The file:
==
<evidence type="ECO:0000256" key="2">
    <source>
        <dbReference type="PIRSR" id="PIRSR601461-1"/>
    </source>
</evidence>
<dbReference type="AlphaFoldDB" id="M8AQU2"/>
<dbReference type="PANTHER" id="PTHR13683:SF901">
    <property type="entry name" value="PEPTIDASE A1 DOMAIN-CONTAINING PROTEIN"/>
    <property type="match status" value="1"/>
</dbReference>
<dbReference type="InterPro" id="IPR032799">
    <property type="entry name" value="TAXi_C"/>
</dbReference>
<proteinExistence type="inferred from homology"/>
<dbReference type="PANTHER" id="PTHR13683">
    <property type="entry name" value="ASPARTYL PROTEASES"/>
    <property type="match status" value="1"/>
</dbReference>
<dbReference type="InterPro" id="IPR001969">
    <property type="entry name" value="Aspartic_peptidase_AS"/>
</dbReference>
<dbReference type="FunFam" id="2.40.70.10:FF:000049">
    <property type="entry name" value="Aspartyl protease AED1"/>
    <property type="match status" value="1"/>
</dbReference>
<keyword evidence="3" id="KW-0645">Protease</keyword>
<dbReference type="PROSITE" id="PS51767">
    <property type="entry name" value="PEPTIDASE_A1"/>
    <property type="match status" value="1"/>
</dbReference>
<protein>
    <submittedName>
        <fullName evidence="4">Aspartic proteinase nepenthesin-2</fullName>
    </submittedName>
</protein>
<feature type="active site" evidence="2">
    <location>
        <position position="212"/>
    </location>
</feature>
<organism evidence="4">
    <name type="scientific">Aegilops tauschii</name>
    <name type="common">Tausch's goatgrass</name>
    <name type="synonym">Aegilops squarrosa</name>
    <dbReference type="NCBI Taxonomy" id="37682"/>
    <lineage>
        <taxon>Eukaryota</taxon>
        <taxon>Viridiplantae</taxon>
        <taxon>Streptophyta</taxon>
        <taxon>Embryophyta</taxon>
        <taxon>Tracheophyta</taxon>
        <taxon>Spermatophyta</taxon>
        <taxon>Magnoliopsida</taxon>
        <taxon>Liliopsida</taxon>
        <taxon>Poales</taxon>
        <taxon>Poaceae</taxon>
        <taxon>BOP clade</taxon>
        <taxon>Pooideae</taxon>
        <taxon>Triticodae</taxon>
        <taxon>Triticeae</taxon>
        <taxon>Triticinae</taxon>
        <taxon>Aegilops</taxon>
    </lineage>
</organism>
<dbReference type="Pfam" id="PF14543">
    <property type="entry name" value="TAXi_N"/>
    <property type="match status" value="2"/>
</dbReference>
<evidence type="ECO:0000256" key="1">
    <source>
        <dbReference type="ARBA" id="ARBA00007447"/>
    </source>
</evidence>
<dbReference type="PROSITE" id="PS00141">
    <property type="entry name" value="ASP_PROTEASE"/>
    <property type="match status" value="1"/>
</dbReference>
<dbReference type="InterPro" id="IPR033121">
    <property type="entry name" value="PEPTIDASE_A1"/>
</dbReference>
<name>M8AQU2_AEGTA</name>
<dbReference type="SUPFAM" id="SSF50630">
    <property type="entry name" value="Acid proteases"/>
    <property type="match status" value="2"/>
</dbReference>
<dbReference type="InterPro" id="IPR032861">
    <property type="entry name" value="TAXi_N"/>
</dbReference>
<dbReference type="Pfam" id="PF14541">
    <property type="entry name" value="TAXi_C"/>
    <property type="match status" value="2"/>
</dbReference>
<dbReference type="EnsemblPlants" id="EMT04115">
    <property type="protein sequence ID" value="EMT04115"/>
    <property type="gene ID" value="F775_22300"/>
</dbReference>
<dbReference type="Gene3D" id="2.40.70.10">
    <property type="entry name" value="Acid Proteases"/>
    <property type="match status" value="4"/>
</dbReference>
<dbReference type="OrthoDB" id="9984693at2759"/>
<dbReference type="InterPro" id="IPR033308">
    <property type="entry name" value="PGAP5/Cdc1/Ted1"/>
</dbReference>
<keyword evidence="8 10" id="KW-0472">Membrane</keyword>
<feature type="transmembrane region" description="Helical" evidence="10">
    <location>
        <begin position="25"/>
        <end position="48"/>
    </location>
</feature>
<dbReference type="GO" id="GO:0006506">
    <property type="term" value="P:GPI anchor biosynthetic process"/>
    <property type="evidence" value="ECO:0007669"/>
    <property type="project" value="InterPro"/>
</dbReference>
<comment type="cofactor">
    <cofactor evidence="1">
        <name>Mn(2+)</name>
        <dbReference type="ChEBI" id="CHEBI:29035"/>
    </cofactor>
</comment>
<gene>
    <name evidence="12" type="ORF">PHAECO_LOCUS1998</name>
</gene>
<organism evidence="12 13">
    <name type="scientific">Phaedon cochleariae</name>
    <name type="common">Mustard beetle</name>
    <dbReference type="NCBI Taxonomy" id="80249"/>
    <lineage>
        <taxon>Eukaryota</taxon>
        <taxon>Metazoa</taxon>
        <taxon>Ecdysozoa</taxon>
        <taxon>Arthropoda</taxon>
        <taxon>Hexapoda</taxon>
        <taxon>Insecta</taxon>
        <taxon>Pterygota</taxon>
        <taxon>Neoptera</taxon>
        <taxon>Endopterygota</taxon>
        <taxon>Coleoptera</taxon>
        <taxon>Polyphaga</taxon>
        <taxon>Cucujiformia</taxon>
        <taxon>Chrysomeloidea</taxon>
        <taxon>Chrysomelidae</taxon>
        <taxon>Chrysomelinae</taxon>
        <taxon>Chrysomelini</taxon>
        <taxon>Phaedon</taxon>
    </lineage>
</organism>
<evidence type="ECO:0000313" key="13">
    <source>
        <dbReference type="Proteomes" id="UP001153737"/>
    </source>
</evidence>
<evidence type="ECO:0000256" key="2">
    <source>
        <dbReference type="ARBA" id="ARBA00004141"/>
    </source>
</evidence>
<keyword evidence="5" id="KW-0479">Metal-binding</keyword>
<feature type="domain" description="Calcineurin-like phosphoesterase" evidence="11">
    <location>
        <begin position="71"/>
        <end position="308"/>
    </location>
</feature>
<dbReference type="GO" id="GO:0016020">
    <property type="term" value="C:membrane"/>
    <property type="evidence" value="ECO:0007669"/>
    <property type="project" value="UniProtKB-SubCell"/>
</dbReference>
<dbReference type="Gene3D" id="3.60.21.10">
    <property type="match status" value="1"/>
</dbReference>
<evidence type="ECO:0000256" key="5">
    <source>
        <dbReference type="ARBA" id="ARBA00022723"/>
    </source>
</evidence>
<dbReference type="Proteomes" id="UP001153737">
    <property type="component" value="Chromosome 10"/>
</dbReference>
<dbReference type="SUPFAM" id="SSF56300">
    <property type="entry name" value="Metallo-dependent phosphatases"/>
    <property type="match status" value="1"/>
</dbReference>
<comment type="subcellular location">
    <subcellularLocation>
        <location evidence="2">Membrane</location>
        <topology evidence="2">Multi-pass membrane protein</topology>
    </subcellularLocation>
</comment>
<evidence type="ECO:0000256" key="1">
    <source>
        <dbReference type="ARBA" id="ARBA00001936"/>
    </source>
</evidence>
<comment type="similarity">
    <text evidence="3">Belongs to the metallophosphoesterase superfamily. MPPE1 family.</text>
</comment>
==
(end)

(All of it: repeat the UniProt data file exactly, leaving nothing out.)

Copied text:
<evidence type="ECO:0000256" key="2">
    <source>
        <dbReference type="PIRSR" id="PIRSR601461-1"/>
    </source>
</evidence>
<dbReference type="AlphaFoldDB" id="M8AQU2"/>
<dbReference type="PANTHER" id="PTHR13683:SF901">
    <property type="entry name" value="PEPTIDASE A1 DOMAIN-CONTAINING PROTEIN"/>
    <property type="match status" value="1"/>
</dbReference>
<dbReference type="InterPro" id="IPR032799">
    <property type="entry name" value="TAXi_C"/>
</dbReference>
<proteinExistence type="inferred from homology"/>
<dbReference type="PANTHER" id="PTHR13683">
    <property type="entry name" value="ASPARTYL PROTEASES"/>
    <property type="match status" value="1"/>
</dbReference>
<dbReference type="InterPro" id="IPR001969">
    <property type="entry name" value="Aspartic_peptidase_AS"/>
</dbReference>
<dbReference type="FunFam" id="2.40.70.10:FF:000049">
    <property type="entry name" value="Aspartyl protease AED1"/>
    <property type="match status" value="1"/>
</dbReference>
<keyword evidence="3" id="KW-0645">Protease</keyword>
<dbReference type="PROSITE" id="PS51767">
    <property type="entry name" value="PEPTIDASE_A1"/>
    <property type="match status" value="1"/>
</dbReference>
<protein>
    <submittedName>
        <fullName evidence="4">Aspartic proteinase nepenthesin-2</fullName>
    </submittedName>
</protein>
<feature type="active site" evidence="2">
    <location>
        <position position="212"/>
    </location>
</feature>
<organism evidence="4">
    <name type="scientific">Aegilops tauschii</name>
    <name type="common">Tausch's goatgrass</name>
    <name type="synonym">Aegilops squarrosa</name>
    <dbReference type="NCBI Taxonomy" id="37682"/>
    <lineage>
        <taxon>Eukaryota</taxon>
        <taxon>Viridiplantae</taxon>
        <taxon>Streptophyta</taxon>
        <taxon>Embryophyta</taxon>
        <taxon>Tracheophyta</taxon>
        <taxon>Spermatophyta</taxon>
        <taxon>Magnoliopsida</taxon>
        <taxon>Liliopsida</taxon>
        <taxon>Poales</taxon>
        <taxon>Poaceae</taxon>
        <taxon>BOP clade</taxon>
        <taxon>Pooideae</taxon>
        <taxon>Triticodae</taxon>
        <taxon>Triticeae</taxon>
        <taxon>Triticinae</taxon>
        <taxon>Aegilops</taxon>
    </lineage>
</organism>
<dbReference type="Pfam" id="PF14543">
    <property type="entry name" value="TAXi_N"/>
    <property type="match status" value="2"/>
</dbReference>
<evidence type="ECO:0000256" key="1">
    <source>
        <dbReference type="ARBA" id="ARBA00007447"/>
    </source>
</evidence>
<dbReference type="PROSITE" id="PS00141">
    <property type="entry name" value="ASP_PROTEASE"/>
    <property type="match status" value="1"/>
</dbReference>
<dbReference type="InterPro" id="IPR033121">
    <property type="entry name" value="PEPTIDASE_A1"/>
</dbReference>
<name>M8AQU2_AEGTA</name>
<dbReference type="SUPFAM" id="SSF50630">
    <property type="entry name" value="Acid proteases"/>
    <property type="match status" value="2"/>
</dbReference>
<dbReference type="InterPro" id="IPR032861">
    <property type="entry name" value="TAXi_N"/>
</dbReference>
<dbReference type="Pfam" id="PF14541">
    <property type="entry name" value="TAXi_C"/>
    <property type="match status" value="2"/>
</dbReference>
<dbReference type="EnsemblPlants" id="EMT04115">
    <property type="protein sequence ID" value="EMT04115"/>
    <property type="gene ID" value="F775_22300"/>
</dbReference>
<dbReference type="Gene3D" id="2.40.70.10">
    <property type="entry name" value="Acid Proteases"/>
    <property type="match status" value="4"/>
</dbReference>
<dbReference type="OrthoDB" id="9984693at2759"/>
<dbReference type="InterPro" id="IPR033308">
    <property type="entry name" value="PGAP5/Cdc1/Ted1"/>
</dbReference>
<keyword evidence="8 10" id="KW-0472">Membrane</keyword>
<feature type="transmembrane region" description="Helical" evidence="10">
    <location>
        <begin position="25"/>
        <end position="48"/>
    </location>
</feature>
<dbReference type="GO" id="GO:0006506">
    <property type="term" value="P:GPI anchor biosynthetic process"/>
    <property type="evidence" value="ECO:0007669"/>
    <property type="project" value="InterPro"/>
</dbReference>
<comment type="cofactor">
    <cofactor evidence="1">
        <name>Mn(2+)</name>
        <dbReference type="ChEBI" id="CHEBI:29035"/>
    </cofactor>
</comment>
<gene>
    <name evidence="12" type="ORF">PHAECO_LOCUS1998</name>
</gene>
<organism evidence="12 13">
    <name type="scientific">Phaedon cochleariae</name>
    <name type="common">Mustard beetle</name>
    <dbReference type="NCBI Taxonomy" id="80249"/>
    <lineage>
        <taxon>Eukaryota</taxon>
        <taxon>Metazoa</taxon>
        <taxon>Ecdysozoa</taxon>
        <taxon>Arthropoda</taxon>
        <taxon>Hexapoda</taxon>
        <taxon>Insecta</taxon>
        <taxon>Pterygota</taxon>
        <taxon>Neoptera</taxon>
        <taxon>Endopterygota</taxon>
        <taxon>Coleoptera</taxon>
        <taxon>Polyphaga</taxon>
        <taxon>Cucujiformia</taxon>
        <taxon>Chrysomeloidea</taxon>
        <taxon>Chrysomelidae</taxon>
        <taxon>Chrysomelinae</taxon>
        <taxon>Chrysomelini</taxon>
        <taxon>Phaedon</taxon>
    </lineage>
</organism>
<evidence type="ECO:0000313" key="13">
    <source>
        <dbReference type="Proteomes" id="UP001153737"/>
    </source>
</evidence>
<evidence type="ECO:0000256" key="2">
    <source>
        <dbReference type="ARBA" id="ARBA00004141"/>
    </source>
</evidence>
<keyword evidence="5" id="KW-0479">Metal-binding</keyword>
<feature type="domain" description="Calcineurin-like phosphoesterase" evidence="11">
    <location>
        <begin position="71"/>
        <end position="308"/>
    </location>
</feature>
<dbReference type="GO" id="GO:0016020">
    <property type="term" value="C:membrane"/>
    <property type="evidence" value="ECO:0007669"/>
    <property type="project" value="UniProtKB-SubCell"/>
</dbReference>
<dbReference type="Gene3D" id="3.60.21.10">
    <property type="match status" value="1"/>
</dbReference>
<evidence type="ECO:0000256" key="5">
    <source>
        <dbReference type="ARBA" id="ARBA00022723"/>
    </source>
</evidence>
<dbReference type="Proteomes" id="UP001153737">
    <property type="component" value="Chromosome 10"/>
</dbReference>
<dbReference type="SUPFAM" id="SSF56300">
    <property type="entry name" value="Metallo-dependent phosphatases"/>
    <property type="match status" value="1"/>
</dbReference>
<comment type="subcellular location">
    <subcellularLocation>
        <location evidence="2">Membrane</location>
        <topology evidence="2">Multi-pass membrane protein</topology>
    </subcellularLocation>
</comment>
<evidence type="ECO:0000256" key="1">
    <source>
        <dbReference type="ARBA" id="ARBA00001936"/>
    </source>
</evidence>
<comment type="similarity">
    <text evidence="3">Belongs to the metallophosphoesterase superfamily. MPPE1 family.</text>
</comment>